<audioaip -p > and drag the file name in there

Your audio file will now be in a new folder within WaveLab Scratch created by this script. Drag this folder to the appropriate location for storage. After confirming successful transfer, delete the original from the Wavelab Scratch folder.

**NOTE: **If you realize you need to make changes to the file name or the metadata after you have run the audioaip script, move the WAV file back to WaveLab Scratch, delete the package, make your changes and run audioaip again (creating a completely new archival package).


● After you have exported/bounced the sound file and verified the quality of the transfer, you will now store the open reel tape that you digitized.

a. The tape should be stored tails out on its original reel. If it is on an uptake reel, rewind it onto a transfer reel and fast forward it back onto the original. Your goal should be to have the tape on the original reel, such that it will need to be rewound onto another reel to play back.

b. Inspect tape (now "tails out" on new take up reel). If there is no leader at the end of the tape, you should add it now. (Remember, we add red leader to the tail of a tape

c. Find a tape label with the appropriate collection name (e.g. Barton, Porter). Write the tape # on a new collection-appropriate label. Attach label to new tape reel.

d. Place tape upright (label up) in the correct box.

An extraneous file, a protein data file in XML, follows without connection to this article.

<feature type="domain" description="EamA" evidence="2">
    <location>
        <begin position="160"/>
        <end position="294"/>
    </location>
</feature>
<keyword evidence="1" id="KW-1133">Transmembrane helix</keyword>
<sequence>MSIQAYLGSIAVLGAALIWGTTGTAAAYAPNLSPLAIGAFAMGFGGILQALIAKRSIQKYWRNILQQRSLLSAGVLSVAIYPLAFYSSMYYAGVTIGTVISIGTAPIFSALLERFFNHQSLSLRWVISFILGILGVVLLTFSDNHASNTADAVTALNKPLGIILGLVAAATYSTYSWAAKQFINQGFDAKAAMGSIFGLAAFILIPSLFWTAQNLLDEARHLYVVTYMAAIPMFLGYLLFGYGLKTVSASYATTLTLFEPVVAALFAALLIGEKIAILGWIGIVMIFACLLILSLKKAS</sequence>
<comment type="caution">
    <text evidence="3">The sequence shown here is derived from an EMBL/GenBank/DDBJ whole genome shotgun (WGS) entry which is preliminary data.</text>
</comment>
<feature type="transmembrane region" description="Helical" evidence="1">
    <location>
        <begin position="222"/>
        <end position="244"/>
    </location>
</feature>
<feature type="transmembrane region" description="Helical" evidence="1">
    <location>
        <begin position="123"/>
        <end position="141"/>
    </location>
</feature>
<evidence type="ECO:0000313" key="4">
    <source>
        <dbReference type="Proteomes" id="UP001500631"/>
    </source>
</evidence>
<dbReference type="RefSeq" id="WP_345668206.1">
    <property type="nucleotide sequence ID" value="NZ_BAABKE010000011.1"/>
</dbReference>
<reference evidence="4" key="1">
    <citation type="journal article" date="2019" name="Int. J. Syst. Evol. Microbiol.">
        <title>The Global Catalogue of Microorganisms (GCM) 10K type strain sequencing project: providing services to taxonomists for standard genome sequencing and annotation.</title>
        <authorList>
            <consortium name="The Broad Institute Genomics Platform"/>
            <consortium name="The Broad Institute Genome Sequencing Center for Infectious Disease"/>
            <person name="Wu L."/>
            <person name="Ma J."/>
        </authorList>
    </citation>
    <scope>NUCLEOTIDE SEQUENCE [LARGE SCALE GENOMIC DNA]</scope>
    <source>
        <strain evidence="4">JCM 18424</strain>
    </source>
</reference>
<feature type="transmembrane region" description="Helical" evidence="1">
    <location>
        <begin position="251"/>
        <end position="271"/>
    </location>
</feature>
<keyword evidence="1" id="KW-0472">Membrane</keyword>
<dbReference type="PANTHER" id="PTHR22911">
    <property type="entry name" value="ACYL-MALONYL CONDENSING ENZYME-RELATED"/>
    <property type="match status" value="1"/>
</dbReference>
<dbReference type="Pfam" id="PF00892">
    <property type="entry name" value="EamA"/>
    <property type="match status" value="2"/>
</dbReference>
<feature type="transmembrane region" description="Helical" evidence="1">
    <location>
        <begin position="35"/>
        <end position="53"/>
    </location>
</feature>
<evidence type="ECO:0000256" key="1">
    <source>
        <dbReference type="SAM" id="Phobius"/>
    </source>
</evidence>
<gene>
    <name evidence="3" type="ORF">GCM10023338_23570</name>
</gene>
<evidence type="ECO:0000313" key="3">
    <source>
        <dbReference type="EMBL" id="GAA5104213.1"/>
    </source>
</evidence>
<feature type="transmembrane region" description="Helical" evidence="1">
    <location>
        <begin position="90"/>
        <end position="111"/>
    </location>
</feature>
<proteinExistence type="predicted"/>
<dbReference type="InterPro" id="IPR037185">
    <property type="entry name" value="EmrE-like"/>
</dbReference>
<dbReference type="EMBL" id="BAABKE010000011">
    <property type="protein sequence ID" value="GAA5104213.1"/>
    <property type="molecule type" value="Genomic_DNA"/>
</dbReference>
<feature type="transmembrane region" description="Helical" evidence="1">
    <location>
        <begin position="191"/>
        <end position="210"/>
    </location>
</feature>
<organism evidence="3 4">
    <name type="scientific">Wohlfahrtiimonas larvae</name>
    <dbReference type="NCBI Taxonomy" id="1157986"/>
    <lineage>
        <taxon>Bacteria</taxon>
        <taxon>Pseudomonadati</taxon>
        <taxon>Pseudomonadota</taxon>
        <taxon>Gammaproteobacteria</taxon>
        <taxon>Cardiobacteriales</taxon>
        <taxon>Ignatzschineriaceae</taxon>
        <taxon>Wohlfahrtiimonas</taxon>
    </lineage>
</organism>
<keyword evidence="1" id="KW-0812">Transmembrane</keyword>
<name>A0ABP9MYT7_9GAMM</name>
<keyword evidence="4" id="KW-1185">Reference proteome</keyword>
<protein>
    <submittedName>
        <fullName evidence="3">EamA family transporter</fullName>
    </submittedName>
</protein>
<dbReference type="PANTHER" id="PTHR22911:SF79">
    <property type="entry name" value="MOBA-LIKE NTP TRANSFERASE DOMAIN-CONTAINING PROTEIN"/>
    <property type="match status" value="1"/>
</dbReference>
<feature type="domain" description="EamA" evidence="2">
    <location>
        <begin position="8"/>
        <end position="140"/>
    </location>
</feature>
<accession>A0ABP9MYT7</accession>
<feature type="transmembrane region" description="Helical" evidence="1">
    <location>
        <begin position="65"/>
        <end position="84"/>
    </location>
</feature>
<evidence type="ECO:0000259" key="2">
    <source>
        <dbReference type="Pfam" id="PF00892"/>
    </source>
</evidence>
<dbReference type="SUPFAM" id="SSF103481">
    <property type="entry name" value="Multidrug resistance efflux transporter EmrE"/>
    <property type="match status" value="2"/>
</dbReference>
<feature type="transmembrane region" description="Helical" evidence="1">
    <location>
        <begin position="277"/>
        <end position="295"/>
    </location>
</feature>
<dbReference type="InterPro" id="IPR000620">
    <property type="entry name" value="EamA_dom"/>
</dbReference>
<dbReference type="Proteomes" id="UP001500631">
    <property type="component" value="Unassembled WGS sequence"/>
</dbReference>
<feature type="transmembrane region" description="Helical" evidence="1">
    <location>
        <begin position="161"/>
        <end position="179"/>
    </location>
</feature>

Audio Digitization Cheat Sheet

File Naming Convention: (Always use all lowercase)

** **waseumc_itemnumber_itemname

Example: waseumc_barton0001_jimihendrix

**How to set Apogee levels: **If you notice your recording is too close to peaking in WaveLab lower the digital reference levels on both line one and line 2 (for example -12 to -14). If the recording levels seem low then raise the digital reference levels.

![image alt text](image_5.png)------->![image alt text](image_6.png)

How to trim file in WaveLab:

Select area of the waveform you want to cut, control click and choose delete.

Scripts: (remember to put spaces after the commands before you drag your file into the terminal)

** **uwmetaedit -e (this changes lets you set up the metadata script)

uwmetaedit [drag your file here] (this will embed metadata into your audio file)

audioaip  -p [drag your file here] (this will create derivative files and organize them for digital storage, as well as prompt the user to take pictures of the object being archived with the PC camera.)

Media Rights Search Checklist

This checklist documents efforts to locate distribution and/or rights holders of a given media item prior to making a digital preservation and/or access copy. These steps represent recommended avenues to prove that a "reasonable effort" has been made. Complete steps to a point of satisfaction to confirm item's availability or lack thereof. Any and all communications with distributors, filmmakers, band members, etc. should be documented and attached to this form.

Date and Name of Processor:

Item Title & Call No:

  1. searched for evidence of release and/or name of publisher or distributor or copyright owner. Include number of copies.